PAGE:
Is US-Iran War really an option after the reimposition of sanctions on Iran? Since the November 5 US sanctions against Iran, there have been no military incidents in the Persian Gulf zone, an area that was considered the epicentre of future US-Iran clashes. The US administration, for now, has amended their plans and avoided any confrontation in the Persian Gulf region.
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The day after Washington tightened anti-Iranian sanctions, it became known that the US Department of Defense rejected the request of the country’s Central Command (CENTCOM) for deploying ‘additional military resource’ in the Persian Gulf.
Military Presence and Re-Looking at Strategy
A request for an increase in military presence was made in connection with the concern that Iran might give a military response to the US’s earlier imposed sanctions. The Pentagon’s decision was also taken against the backdrop of ongoing consultations led by the Secretary of Defense, James Mattis and the Chairman of the United States Joint Chiefs of Staff, Joseph Dunford with ‘senior commanders around the world.’ According to the US media, the goal of these ‘high-level consultations’ is the optimal allocation of military resources in the next two years.
General Dunford gave precedence to the Gulf zone, in particular, for the medium term, called optimal deployment of troops ‘in accordance with our strategy.’ It is obvious that the key element of the latter is the so-called ‘containment of Iran’ at all the nodal points of mediated military confrontation. These are Syria, Iraq, Yemen, Lebanon and, of course, the Persian Gulf zone. At the same time, the American commander pointed out the need to assess the real capabilities of the United States.
The Pentagon, in turn, refers to the need to regroup the US military on a global scale, whilst keeping in mind the ‘potential threat’ from China and Russia. And such a redeployment affects the US military presence in the Middle East.
To focus on threats from China and Russia, the US is withdrawing four Patriot missile defence systems from this region which was reported in late September by The Wall Street Journal. According to the information, the withdrawal of complexes from Jordan, Kuwait and Bahrain will take place before the end of the year. This decision was made by US Defense Secretary James Mattis as part of the regrouping of forces and equipment in the light of new threats.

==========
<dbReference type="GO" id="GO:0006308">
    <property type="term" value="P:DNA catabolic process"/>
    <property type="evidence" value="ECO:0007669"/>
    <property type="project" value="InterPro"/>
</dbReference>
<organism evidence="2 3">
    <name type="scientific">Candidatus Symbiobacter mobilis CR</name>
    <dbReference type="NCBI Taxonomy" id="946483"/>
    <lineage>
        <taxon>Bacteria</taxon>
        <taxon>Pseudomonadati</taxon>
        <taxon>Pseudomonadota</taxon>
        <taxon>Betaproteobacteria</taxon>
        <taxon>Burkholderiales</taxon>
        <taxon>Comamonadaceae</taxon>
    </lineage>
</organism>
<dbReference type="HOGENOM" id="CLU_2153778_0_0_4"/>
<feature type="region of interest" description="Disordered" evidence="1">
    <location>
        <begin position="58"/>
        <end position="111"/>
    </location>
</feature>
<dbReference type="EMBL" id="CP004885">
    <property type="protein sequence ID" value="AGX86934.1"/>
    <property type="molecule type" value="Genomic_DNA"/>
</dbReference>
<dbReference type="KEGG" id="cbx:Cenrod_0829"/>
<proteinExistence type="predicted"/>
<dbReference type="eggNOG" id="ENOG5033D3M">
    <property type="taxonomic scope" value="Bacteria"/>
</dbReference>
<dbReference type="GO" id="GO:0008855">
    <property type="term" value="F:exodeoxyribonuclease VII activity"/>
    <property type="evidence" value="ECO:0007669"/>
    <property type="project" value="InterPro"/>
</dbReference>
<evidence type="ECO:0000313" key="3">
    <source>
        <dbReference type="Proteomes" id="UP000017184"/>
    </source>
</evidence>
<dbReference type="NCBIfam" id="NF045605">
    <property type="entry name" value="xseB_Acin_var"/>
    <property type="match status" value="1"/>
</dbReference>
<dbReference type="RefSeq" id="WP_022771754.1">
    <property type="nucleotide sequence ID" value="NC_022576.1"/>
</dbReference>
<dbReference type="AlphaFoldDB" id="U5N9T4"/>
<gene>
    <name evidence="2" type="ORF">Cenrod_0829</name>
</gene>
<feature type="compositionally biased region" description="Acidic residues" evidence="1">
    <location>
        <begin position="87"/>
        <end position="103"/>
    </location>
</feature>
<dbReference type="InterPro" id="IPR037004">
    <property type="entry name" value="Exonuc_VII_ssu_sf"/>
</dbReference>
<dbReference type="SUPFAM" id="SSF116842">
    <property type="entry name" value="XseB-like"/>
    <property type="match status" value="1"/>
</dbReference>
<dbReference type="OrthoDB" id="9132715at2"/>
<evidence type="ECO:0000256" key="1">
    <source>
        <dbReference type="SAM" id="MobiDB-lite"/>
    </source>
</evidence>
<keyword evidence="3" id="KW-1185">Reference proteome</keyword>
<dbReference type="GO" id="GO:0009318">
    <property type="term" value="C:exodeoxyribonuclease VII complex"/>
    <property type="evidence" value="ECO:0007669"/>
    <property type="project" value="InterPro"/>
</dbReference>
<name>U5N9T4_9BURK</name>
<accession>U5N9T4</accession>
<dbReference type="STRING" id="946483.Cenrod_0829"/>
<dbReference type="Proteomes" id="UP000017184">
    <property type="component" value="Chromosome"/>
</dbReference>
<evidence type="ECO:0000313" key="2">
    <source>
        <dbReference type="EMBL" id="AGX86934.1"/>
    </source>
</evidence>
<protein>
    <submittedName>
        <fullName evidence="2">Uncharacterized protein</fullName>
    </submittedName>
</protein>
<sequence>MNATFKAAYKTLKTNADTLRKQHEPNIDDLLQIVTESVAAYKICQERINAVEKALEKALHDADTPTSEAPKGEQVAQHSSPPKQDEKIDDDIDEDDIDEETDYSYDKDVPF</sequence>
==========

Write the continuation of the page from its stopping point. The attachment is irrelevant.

‘Deterring Iran’ can be considered a long-term goal within the framework of the US military strategy; falling under both the current and long-term plans of the Pentagon and CENTCOM.
However, the first two higher authorities of the US Armed Forces made it clear to CENTCOM that they did not see the threat of Iran’s military activity in the Gulf against Arab allies, and American interests in the Middle East. According to sources of the same CNN, US military intelligence currently does not fix Iran’s direct preparation for retaliatory measures against toughening of sanctions against it. It is also noted that not a single US intelligence community service involved in the Middle East predicts what the response of Tehran to sanctions would be.
There is a general understanding that the Iranian side will respond in an asymmetrical manner, using all possible military equipment. But the US military intelligence does not have reliable information as to what would be the forms, limits and timing of the deployment of such a response.
This ‘tactical uncertainty’ explains the rush of CENTCOM to strengthen the grouping of troops in its area of responsibility. However, the Pentagon found this unjustifiable. It is possible that one of the main reasons for the US command was non-provocation of Iran for excessive activity in the Gulf. And the fact that the Iranians began to prepare ahead of time for the worst military scenarios for the development of the situation in the region is an indisputable fact.
Iran Watches Keenly
After the US withdrawal from Iran’s nuclear deal, Tehran made it clear that they can ‘track any activity’ at US bases in Saudi Arabia, Bahrain, Jordan, Qatar, Kuwait and the United Arab Emirates.
This was stated on May 24 by the former commander of the ground forces of Iran, now the head of the Center for Strategic Studies under the country’s Armed Forces, Brigadier General Ahmad Reza Pourdastan.“We know what is at (military) bases in Saudi Arabia and other countries, we know the number of vehicles of (our) enemies in the Persian Gulf, and we have an idea of what they can do,” Pourdastan said.
Iran will never be the first to start a war, but if external threats become serious, the country’s armed forces will begin to neutralize them, no matter where they come from, warned the former commander-in-chief of the Iranian ground forces.